The most important factor in creating a smoke free business environment is having a solid understanding of the workforce. By factoring in the needs of each employee segment, smokers and nonsmokers, and achieving some "buy-in," a small business can reduce or avoid problems down the road. From the very beginning, the involvement of individual employees (again, smokers and nonsmokers alike) in the development of a nonsmoking policy is crucial. Be supportive of employee efforts to stop smoking as well. Many businesses have found the investment in or reimbursement for smoking cessation programs and tools to be money well spent. Some companies even provide a monetary award to successful quitters.

Depending on the elements of your policy, you may need to establish a designated area for smoking. Placing the area outdoors eliminates the expense of a separate ventilation system but may have undesired consequences such as longer break times, and possibly the additional expense of building a shelter, if this is needed.

Be sure to focus efforts on how employee habits, such as frequent breaks, impact an employee's job. In other words, keep policy and discussions steered toward job performance, rather than the issue of smoking. It is important to establish guidelines that impact all employees, such as those regarding breaks, and then enforce them on a consistent basis for the entire staff. Any discussions of violations to these guidelines should address the impact of employee actions on performance. Leave smoking out of the discussion entirely.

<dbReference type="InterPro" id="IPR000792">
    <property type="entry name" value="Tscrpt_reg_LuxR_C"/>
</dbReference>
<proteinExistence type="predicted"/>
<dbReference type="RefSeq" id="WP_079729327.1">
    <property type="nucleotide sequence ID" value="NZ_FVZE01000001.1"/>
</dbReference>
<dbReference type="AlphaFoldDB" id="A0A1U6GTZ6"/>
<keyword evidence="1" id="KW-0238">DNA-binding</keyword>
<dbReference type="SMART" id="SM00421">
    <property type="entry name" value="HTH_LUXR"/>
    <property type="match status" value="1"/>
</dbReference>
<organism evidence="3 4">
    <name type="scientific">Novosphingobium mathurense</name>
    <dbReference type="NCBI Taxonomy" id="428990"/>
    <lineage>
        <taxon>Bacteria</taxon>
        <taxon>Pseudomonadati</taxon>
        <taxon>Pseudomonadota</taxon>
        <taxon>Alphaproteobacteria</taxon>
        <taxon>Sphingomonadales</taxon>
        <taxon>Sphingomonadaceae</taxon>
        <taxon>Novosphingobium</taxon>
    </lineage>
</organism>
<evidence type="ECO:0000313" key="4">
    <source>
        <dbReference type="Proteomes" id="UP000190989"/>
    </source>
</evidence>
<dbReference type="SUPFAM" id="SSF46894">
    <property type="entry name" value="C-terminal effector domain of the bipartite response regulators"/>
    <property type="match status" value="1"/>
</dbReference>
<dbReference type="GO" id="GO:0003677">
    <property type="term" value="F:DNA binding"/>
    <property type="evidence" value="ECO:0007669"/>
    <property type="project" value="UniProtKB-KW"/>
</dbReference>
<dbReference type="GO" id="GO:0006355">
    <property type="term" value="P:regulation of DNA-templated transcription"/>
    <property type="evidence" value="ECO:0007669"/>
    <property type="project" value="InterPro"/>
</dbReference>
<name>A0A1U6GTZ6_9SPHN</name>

Once a small business has developed its nonsmoking policy, it should provide early notice of the policy, prior to implementation. This allows employees to consider the consequences of behavior and, if need be, to make efforts to quit smoking. At this time, the company should also publicize any assistance in quitting smoking, such as a cessation program or monetary rewards. It may be more successful to implement a smoke free policy in stages. For example, smoking might first be restricted to a designated area, then eliminated from company property entirely. However, the success of gradual implementation can vary from workplace to workplace.

Once established, a small business's smoke free environment should also take into account new employees. While there are no laws prohibiting discrimination against smokers, questioning prospective staff as to their smoking habits is ill advised. Not hiring smokers may be defensible for an organization such as the American Cancer Society, but not for most small employers. A more acceptable position is to alert candidates at the time of the interview to the small business's nonsmoking policy and its associated standards of acceptable behavior.

Finally, it is especially important for a small business to regularly revisit its smoking policy, along with other human resources policies. Local, state, and federal laws and regulations are in a constant state of flux over this issue. It pays to review these laws regularly and in conjunction with a legal advisor. The burden of litigation over such issues is a heavy one for a small business to bear. In addition, a shifting employee population may make some changes necessary. Seeking input from employees helps to both promote and refine the policy.